A recent study published in Heart (J.C. van der Pols, et. al, 2009) examined the impact of dairy food and calcium intake during childhood on mortality as an adult about 65 years later. Interestingly, they found that children whose family diet was higher in calcium (greater than ~400 mg/d) had a 40 – 60% lower mortality rate from stroke compared to those with lower family calcium intakes (less than ~400 mg/d). 

 
They also found an inverse association between dairy food intake (mainly milk) or calcium and all cause mortality. It was unclear which cause of death was driving the relationship with reduced all cause mortality.
 
This is an interesting study which needs replication. The reduced risk of death due to stroke may be related to the observed relationship between higher dairy/calcium  intake and reduced blood pressure.

Vitamin D research points to heart-health benefits for children; another reason kids should choose milk

Two recent studies in Pediatrics show that kids aren’t getting enough vitamin D and that low levels of this nutrient are linked to an increase in risk factors for heart disease. 

In the first study, nine percent of the 6,000 participants (ages one through 21) were deficient in vitamin D and another 61% had insufficient levels.  The investigation showed an association between low vitamin D intake and high blood pressure and low HDL-cholesterol (aka the “good” cholesterol).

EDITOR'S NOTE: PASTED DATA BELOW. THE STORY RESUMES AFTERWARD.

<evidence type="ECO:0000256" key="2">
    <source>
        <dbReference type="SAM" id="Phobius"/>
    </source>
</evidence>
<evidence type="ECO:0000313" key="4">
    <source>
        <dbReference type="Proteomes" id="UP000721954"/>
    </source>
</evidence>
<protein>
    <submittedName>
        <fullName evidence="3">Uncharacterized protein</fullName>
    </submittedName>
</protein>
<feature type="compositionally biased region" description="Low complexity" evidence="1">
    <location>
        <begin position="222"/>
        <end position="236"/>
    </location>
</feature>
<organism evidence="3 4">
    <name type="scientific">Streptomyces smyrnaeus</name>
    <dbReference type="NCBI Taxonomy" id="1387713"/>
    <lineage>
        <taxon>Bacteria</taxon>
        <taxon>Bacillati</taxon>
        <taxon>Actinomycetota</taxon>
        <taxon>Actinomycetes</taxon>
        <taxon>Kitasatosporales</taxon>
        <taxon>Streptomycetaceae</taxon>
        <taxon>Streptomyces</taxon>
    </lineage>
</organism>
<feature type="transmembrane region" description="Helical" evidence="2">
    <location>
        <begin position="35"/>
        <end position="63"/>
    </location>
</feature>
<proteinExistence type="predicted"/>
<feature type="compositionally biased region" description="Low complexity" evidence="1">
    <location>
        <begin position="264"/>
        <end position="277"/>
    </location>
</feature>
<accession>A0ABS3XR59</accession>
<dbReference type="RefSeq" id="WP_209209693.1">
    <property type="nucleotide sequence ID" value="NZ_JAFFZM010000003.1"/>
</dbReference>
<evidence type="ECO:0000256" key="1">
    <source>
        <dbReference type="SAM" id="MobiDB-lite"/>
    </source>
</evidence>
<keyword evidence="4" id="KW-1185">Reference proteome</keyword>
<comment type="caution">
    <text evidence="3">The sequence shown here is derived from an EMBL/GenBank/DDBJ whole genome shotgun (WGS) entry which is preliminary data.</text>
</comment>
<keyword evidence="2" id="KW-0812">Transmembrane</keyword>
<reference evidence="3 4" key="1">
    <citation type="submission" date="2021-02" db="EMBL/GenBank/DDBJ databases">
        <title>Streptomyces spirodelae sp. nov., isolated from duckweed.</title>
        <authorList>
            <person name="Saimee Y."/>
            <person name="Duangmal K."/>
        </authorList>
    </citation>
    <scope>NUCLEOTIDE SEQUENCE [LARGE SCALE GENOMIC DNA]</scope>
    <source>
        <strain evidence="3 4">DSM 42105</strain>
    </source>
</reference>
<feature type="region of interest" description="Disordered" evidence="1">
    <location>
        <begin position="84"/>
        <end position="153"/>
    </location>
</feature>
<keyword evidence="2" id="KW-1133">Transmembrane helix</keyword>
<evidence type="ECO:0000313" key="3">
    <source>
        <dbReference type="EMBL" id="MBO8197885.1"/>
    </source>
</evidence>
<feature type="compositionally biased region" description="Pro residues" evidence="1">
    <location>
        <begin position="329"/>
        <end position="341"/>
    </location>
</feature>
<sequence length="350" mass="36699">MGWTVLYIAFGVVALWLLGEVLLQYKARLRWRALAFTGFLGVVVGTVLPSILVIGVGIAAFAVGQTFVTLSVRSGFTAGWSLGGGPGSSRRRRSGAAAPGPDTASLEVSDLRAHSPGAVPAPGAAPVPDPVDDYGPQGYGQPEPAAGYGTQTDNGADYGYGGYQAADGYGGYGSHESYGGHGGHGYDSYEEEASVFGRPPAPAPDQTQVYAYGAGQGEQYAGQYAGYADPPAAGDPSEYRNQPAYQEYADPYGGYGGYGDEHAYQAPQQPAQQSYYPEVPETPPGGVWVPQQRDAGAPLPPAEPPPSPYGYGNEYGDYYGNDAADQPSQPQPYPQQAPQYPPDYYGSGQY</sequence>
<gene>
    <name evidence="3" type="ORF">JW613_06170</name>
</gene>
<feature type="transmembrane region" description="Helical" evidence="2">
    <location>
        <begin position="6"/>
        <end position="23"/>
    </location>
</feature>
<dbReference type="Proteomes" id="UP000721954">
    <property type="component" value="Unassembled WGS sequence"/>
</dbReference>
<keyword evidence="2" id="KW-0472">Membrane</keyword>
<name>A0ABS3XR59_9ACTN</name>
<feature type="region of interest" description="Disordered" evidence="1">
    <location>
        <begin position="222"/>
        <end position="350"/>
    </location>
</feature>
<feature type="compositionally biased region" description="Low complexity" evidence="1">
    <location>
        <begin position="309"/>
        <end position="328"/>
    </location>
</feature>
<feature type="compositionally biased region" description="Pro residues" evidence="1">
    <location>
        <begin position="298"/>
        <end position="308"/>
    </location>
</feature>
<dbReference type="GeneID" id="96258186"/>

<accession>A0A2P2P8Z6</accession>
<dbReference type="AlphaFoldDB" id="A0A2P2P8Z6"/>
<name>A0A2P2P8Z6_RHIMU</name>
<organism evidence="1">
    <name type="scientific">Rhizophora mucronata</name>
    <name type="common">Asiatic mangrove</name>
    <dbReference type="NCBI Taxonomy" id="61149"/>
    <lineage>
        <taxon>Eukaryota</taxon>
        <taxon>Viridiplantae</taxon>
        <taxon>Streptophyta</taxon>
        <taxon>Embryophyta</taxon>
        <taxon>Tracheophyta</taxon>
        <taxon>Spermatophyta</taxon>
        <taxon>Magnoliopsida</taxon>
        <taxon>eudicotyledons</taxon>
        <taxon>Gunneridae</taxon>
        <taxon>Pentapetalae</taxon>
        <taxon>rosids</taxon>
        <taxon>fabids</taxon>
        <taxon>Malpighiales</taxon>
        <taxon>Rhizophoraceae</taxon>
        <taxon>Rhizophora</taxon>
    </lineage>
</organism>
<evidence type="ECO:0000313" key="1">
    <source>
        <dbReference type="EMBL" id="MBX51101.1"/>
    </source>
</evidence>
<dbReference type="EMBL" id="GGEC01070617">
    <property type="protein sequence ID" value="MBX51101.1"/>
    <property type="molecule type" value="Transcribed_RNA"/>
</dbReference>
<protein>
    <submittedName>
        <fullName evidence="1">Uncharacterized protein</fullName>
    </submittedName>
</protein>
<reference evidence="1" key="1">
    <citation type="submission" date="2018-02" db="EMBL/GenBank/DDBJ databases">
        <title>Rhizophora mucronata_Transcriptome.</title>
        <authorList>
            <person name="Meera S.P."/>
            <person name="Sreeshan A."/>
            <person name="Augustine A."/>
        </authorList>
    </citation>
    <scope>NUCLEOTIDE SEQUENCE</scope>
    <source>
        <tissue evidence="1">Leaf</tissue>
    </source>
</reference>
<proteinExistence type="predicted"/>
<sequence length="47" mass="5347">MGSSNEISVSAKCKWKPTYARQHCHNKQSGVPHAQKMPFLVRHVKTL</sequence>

Similar findings resulted from the second study, which looked at vitamin D status among adolescents. Low intake was linked to an increased risk of high blood pressure, hyperglycemia and metabolic syndrome.

Data from national food intake surveys reveal that increased intake of vitamin D is synonymous with increased consumption of dairy products (Keast, D.R., S.L. Hoerr, V.L., et. al, FASEB J.V19(4), 2005).  And when you consider that almost all milk is fortified with vitamin D, and one 8-ounce serving provides 100 IUs – which is 25% of your daily value for the nutrient – even more merit can be added to the Dietary Guidelines for Americans and MyPyramid recommendations of three servings of low-fat or fat-free milk or equivalent milk products a day.

The American Academy of Pediatrics recently doubled the amount of vitamin D it recommends for infants, children and adolescents to 400 IU a day of vitamin D, beginning in the first few days of life, an action that speaks highly on the value of this nutrient.

And given that this potential heart disease-fighting vitamin also works with calcium to build strong bones and reduce the risk of osteoporosis, let’s not forget that one serving of milk provides about one third of your calcium needs along with eight other essential nutrients, including protein, potassium and magnesium.

With back to school time just around the corner, and school meals an excellent opportunity for kids to drink milk, there is no better time than now to communicate the need for three servings of dairy a day to our colleagues, peers and family.

Click here to listen to my radio interview on The Food Insider for more information.